Creating an ethical and sustainable world – an introductory blog on big, bold ideas!


When I was asked to contribute to this ethical living blog with a few thoughts on sustainability, I thought it would be an easy feat. These days we frequently hear the words ‘sustainability’, ‘ethics’ and ‘fair trade’ used freely, and at times, interchangeably.


The sustainability that we most talk about most often is the definition of sustainability adopted in the 1987 publication Our Common Future – also known as the Brundtland Report. According to the report:

“[Sustainability is] development that meets the needs of present without compromising the ability of future generations to meet their own needs” (Our Common Future, 1987).

It’s meaning is simple and straightforward: to be sustainable, we must make sure that what we do today will not disrupt the wellbeing of tomorrow.


But if you take a moment and think about how we understand sustainability, it’s strong ties to ethics and fair trade becomes increasingly precarious. The Brundtland report’s definition of sustainability recognises overconsumption as the key challenge to achieving a sustainable future because it reduces the resources available to future generations.  And if we look at the ways in which sustainability is practised today, the underpinning value of preserving resources for the future is indisputable. Lean manufacture, circular economies and even recycling are all fantastic instruments for reducing our consumption.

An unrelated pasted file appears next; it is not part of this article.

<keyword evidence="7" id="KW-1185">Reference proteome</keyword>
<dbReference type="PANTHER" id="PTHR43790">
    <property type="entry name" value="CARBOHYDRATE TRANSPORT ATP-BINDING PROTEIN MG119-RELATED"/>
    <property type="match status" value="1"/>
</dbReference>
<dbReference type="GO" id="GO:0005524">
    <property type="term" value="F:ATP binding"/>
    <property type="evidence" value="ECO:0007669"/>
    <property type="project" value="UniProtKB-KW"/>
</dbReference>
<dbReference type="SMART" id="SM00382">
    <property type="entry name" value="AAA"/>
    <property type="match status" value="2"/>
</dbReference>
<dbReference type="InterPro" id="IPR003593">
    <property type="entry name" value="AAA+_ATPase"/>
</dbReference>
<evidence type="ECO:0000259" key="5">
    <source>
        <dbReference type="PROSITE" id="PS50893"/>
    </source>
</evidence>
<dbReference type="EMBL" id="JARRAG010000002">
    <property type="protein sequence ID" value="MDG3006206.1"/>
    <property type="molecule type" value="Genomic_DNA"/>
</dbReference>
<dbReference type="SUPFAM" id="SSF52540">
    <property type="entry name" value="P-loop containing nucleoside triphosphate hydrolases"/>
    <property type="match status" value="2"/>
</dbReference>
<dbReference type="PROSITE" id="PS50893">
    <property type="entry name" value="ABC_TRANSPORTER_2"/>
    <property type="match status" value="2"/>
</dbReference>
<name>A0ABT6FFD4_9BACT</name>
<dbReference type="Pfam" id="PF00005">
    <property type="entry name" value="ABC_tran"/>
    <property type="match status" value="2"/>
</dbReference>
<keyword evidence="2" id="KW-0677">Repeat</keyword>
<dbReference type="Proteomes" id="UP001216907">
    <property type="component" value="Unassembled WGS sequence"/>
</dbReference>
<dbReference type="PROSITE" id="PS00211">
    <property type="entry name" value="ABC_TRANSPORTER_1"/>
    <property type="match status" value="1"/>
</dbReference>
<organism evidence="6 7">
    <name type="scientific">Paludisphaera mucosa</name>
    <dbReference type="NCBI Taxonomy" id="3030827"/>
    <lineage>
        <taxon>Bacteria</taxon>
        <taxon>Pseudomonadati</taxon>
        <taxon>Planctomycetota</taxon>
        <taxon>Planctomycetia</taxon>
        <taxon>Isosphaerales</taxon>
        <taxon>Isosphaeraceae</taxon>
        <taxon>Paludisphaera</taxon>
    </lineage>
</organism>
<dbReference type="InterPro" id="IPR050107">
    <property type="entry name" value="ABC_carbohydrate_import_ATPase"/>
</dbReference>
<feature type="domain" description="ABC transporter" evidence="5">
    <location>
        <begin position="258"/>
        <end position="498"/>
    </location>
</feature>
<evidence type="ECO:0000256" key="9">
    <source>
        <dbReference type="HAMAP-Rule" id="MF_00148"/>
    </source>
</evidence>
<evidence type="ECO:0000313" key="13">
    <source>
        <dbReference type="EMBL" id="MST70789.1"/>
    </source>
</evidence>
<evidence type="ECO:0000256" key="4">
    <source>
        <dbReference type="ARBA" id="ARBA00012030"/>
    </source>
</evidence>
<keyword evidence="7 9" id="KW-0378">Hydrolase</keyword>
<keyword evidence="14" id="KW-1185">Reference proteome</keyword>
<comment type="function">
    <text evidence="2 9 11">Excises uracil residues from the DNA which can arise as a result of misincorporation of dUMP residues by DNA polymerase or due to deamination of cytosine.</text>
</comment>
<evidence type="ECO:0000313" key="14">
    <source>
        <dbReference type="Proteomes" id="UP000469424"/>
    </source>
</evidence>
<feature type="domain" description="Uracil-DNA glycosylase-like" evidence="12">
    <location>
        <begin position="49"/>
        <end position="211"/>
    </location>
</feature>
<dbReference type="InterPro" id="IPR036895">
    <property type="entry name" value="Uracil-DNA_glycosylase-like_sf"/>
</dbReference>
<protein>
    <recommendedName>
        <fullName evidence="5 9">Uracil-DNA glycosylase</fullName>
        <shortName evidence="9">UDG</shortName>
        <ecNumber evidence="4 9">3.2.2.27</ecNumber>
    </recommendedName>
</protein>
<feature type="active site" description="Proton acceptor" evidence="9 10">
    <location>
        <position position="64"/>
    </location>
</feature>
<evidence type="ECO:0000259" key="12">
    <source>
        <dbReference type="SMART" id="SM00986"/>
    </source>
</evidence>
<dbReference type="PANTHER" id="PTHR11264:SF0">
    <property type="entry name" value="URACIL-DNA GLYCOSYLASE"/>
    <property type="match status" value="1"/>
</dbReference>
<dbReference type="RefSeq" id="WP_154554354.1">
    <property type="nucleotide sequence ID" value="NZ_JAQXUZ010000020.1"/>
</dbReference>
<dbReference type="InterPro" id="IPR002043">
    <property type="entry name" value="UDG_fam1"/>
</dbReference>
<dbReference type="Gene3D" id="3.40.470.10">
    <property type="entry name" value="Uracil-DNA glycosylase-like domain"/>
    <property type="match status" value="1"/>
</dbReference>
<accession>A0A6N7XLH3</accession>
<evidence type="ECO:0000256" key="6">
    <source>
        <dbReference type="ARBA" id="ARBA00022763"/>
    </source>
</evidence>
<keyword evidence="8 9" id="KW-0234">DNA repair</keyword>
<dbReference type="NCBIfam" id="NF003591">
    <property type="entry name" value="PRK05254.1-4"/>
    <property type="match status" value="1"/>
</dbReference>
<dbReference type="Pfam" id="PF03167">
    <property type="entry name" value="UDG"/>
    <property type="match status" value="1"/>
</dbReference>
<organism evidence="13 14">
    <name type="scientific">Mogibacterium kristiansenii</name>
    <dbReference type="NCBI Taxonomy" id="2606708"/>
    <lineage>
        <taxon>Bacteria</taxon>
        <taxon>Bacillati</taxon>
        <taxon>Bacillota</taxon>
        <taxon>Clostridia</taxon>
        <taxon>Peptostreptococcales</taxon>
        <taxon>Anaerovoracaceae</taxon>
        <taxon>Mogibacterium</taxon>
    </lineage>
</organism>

However, alongside reducing current consumption, there is an equally pressing issue that impacts the well-being of current and future generations. And that is the inability for a significant proportion of our world’s population to access the very same resources we work to reduce. According to a 2016 report released by Oxfam, the world’s richest 62 people have a combined wealth equal to the poorest 3.6 billion.   With the world’s wealth and purchasing power limited to so few, it raises the question: for whom do we practise sustainability and at what costs?

Photo by quicksandala on Morguefile


These questions about the ethics of sustainability are not altogether new. The concept of sustainability and what a sustainable world entails is regularly debated and has been extended to include a more holistic consideration of social and environmental factors. The best indication of this more holistic, inclusive understanding of sustainability is the declaration of 17 Sustainable Development Goals in 2015. To be achieved by 2030, these goals extend from clean water and sanitation to gender equality and eradicating power – encouraging a global call to action that embeds ethical and equitable outcomes in the framework of sustainability. What remains unclear is just how we can incorporate sustainable principles and ensure that the world we aspire is still equitable. And so, my blogs will encompass a series of wordy anecdotes that try to navigate these persistently murky waters: what would a truly ethical and sustainable world look like?

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